CheckedArithmetic.jl

Utilities for handling arithmetic overflow
Author JuliaMath
Popularity
5 Stars
Updated Last
7 Months Ago
Started In
November 2019

CheckedArithmetic

This package aims to make it easier to detect overflow in numeric computations. It exports two macros, @check and @checked, as well as functions accumulatortype and acc. Packages can add support for their own types to interact appropriately with these tools.

@checked

@checked converts arithmetic operators to their checked variants. For example,

@checked z = x + y

rewrites this expression as

z = Base.Checked.checked_add(x, y)

Note that this macro only operates at the level of surface syntax, i.e.,

@checked z = f(x) + f(y)

will not detect overflow caused by f.

The Base.Checked module defines numerous checked operations. These can be specialized for custom types.

@check

@check performs an operation in two different ways, checking that both approaches agree. @check is primarily useful in tests.

For example,

d = @check ssd(a, b)

would perform ssd(a, b) with the inputs as given, and also compute ssd(asafe, bsafe) where asafe and bsafe are "safer" variants of a and b. It then tests whether the result obtained from the "safe" arguments is consistent with the result obtained from a and b. If the two differ to within the precision of the "ordinary" (unsafe) result, an error is thrown. Optionally, you can supply keywords accepted by isapprox:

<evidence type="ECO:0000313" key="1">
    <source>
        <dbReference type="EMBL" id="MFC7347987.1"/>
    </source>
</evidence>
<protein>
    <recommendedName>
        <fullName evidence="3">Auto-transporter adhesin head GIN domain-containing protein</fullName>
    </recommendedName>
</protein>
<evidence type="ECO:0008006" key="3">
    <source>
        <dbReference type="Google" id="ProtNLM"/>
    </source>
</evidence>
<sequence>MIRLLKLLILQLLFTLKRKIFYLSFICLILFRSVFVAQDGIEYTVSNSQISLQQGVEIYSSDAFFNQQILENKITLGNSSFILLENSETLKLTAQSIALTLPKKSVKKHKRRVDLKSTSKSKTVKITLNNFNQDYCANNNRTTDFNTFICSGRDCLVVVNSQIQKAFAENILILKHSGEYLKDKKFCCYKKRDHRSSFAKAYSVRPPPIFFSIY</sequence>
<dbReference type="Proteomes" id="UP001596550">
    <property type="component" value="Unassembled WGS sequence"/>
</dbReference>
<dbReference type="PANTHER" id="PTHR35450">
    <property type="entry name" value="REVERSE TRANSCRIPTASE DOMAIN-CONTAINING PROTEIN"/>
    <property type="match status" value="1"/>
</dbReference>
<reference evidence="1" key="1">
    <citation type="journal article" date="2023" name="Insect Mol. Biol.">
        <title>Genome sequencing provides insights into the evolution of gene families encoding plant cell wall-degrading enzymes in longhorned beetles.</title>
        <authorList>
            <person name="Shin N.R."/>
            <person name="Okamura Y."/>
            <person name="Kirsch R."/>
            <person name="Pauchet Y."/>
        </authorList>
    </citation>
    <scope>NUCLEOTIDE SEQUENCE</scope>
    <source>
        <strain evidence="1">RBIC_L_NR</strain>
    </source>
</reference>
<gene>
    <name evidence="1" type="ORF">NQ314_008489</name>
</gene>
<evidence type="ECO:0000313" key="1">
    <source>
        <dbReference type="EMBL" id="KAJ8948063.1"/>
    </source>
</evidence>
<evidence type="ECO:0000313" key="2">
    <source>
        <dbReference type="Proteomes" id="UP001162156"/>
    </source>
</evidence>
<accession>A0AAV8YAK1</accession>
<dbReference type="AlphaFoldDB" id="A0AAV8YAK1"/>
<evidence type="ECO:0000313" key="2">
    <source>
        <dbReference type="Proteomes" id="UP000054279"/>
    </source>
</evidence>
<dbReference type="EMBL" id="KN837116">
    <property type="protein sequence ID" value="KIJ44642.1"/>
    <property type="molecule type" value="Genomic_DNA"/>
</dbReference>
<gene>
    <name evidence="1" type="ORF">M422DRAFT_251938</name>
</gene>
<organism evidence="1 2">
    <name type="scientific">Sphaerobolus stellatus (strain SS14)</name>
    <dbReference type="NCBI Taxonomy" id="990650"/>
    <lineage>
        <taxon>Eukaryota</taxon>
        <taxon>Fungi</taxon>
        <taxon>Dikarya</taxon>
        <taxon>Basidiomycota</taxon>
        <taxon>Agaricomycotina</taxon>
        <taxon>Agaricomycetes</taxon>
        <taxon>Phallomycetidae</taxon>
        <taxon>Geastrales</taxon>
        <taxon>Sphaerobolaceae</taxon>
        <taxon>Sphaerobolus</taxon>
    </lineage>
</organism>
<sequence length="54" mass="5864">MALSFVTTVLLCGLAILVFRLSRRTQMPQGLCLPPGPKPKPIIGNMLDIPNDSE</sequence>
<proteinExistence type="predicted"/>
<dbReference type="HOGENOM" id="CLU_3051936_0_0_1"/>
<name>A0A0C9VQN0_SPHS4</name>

@check foo(a) atol=1e-12

Packages can specialize CheckedArithmetic.safearg to control how asafe and bsafe are generated. To guard against oversights, safearg must be explicitly defined for each numeric type---the fallback method for safearg(::Number) is to throw an error.

accumulatortype and acc

These functions are useful for writing overflow-safe algorithms. accumulatortype(T) or accumulatortype(T1, T2...) takes types as input arguments and returns a type suitable for limited-risk arithmetic operations. acc(x) is just shorthand for convert(accumulatortype(typeof(x)), x).

You can also specialize on the operation. For example,

julia> accumulatortype(+, UInt8)
UInt64

julia> accumulatortype(-, UInt8)
Int64

If you're computing a sum-of-squares and want to make sure you algorithm is (reasonably) safe for an input array of UInt8 numbers, you might want to write that as

function sumsquares(A::AbstractArray)
    s = zero(accumulatortype(eltype(A)))
    for a in A
        s += acc(a)^2
    end
    return s
end